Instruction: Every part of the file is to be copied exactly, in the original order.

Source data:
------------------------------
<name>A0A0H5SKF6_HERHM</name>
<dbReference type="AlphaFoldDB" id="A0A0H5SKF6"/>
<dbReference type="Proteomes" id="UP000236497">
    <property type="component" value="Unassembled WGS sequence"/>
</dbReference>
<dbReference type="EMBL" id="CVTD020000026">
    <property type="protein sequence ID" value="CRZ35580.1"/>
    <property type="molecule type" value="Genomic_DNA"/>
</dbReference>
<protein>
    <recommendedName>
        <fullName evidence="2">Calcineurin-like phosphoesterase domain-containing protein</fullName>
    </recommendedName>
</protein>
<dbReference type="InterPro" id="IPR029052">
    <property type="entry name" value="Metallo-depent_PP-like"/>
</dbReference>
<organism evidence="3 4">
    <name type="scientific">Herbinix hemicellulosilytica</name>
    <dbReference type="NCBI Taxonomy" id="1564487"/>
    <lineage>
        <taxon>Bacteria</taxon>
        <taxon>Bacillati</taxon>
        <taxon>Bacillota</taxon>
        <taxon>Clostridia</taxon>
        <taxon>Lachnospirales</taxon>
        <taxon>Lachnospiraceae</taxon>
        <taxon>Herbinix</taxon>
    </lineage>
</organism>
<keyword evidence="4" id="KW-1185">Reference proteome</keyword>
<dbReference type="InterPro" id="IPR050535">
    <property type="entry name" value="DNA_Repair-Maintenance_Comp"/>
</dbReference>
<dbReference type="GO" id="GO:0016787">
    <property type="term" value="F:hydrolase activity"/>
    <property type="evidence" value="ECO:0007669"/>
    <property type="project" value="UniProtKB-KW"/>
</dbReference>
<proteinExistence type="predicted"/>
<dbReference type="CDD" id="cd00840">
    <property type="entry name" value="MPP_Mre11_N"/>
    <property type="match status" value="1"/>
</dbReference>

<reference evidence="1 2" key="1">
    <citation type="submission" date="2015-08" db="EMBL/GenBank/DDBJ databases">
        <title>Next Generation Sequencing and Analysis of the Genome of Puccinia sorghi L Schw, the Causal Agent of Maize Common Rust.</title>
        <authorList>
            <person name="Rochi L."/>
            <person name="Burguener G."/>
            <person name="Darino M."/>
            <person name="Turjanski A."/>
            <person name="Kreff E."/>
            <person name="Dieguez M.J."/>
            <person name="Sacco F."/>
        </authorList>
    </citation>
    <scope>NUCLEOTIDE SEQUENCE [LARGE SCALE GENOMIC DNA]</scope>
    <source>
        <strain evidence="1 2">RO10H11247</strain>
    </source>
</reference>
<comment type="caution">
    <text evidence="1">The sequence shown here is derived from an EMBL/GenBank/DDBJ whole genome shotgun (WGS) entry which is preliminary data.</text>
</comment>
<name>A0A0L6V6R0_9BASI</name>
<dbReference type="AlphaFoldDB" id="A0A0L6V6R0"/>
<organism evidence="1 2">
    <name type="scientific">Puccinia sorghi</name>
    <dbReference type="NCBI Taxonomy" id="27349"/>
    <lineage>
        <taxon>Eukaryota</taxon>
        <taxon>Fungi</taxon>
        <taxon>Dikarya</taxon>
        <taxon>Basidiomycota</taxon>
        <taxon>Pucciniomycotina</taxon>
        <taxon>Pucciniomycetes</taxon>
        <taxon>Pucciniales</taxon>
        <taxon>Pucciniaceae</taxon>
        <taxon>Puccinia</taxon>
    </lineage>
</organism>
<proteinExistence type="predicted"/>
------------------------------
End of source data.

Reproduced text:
<name>A0A0H5SKF6_HERHM</name>
<dbReference type="AlphaFoldDB" id="A0A0H5SKF6"/>
<dbReference type="Proteomes" id="UP000236497">
    <property type="component" value="Unassembled WGS sequence"/>
</dbReference>
<dbReference type="EMBL" id="CVTD020000026">
    <property type="protein sequence ID" value="CRZ35580.1"/>
    <property type="molecule type" value="Genomic_DNA"/>
</dbReference>
<protein>
    <recommendedName>
        <fullName evidence="2">Calcineurin-like phosphoesterase domain-containing protein</fullName>
    </recommendedName>
</protein>
<dbReference type="InterPro" id="IPR029052">
    <property type="entry name" value="Metallo-depent_PP-like"/>
</dbReference>
<organism evidence="3 4">
    <name type="scientific">Herbinix hemicellulosilytica</name>
    <dbReference type="NCBI Taxonomy" id="1564487"/>
    <lineage>
        <taxon>Bacteria</taxon>
        <taxon>Bacillati</taxon>
        <taxon>Bacillota</taxon>
        <taxon>Clostridia</taxon>
        <taxon>Lachnospirales</taxon>
        <taxon>Lachnospiraceae</taxon>
        <taxon>Herbinix</taxon>
    </lineage>
</organism>
<keyword evidence="4" id="KW-1185">Reference proteome</keyword>
<dbReference type="InterPro" id="IPR050535">
    <property type="entry name" value="DNA_Repair-Maintenance_Comp"/>
</dbReference>
<dbReference type="GO" id="GO:0016787">
    <property type="term" value="F:hydrolase activity"/>
    <property type="evidence" value="ECO:0007669"/>
    <property type="project" value="UniProtKB-KW"/>
</dbReference>
<proteinExistence type="predicted"/>
<dbReference type="CDD" id="cd00840">
    <property type="entry name" value="MPP_Mre11_N"/>
    <property type="match status" value="1"/>
</dbReference>

<reference evidence="1 2" key="1">
    <citation type="submission" date="2015-08" db="EMBL/GenBank/DDBJ databases">
        <title>Next Generation Sequencing and Analysis of the Genome of Puccinia sorghi L Schw, the Causal Agent of Maize Common Rust.</title>
        <authorList>
            <person name="Rochi L."/>
            <person name="Burguener G."/>
            <person name="Darino M."/>
            <person name="Turjanski A."/>
            <person name="Kreff E."/>
            <person name="Dieguez M.J."/>
            <person name="Sacco F."/>
        </authorList>
    </citation>
    <scope>NUCLEOTIDE SEQUENCE [LARGE SCALE GENOMIC DNA]</scope>
    <source>
        <strain evidence="1 2">RO10H11247</strain>
    </source>
</reference>
<comment type="caution">
    <text evidence="1">The sequence shown here is derived from an EMBL/GenBank/DDBJ whole genome shotgun (WGS) entry which is preliminary data.</text>
</comment>
<name>A0A0L6V6R0_9BASI</name>
<dbReference type="AlphaFoldDB" id="A0A0L6V6R0"/>
<organism evidence="1 2">
    <name type="scientific">Puccinia sorghi</name>
    <dbReference type="NCBI Taxonomy" id="27349"/>
    <lineage>
        <taxon>Eukaryota</taxon>
        <taxon>Fungi</taxon>
        <taxon>Dikarya</taxon>
        <taxon>Basidiomycota</taxon>
        <taxon>Pucciniomycotina</taxon>
        <taxon>Pucciniomycetes</taxon>
        <taxon>Pucciniales</taxon>
        <taxon>Pucciniaceae</taxon>
        <taxon>Puccinia</taxon>
    </lineage>
</organism>
<proteinExistence type="predicted"/>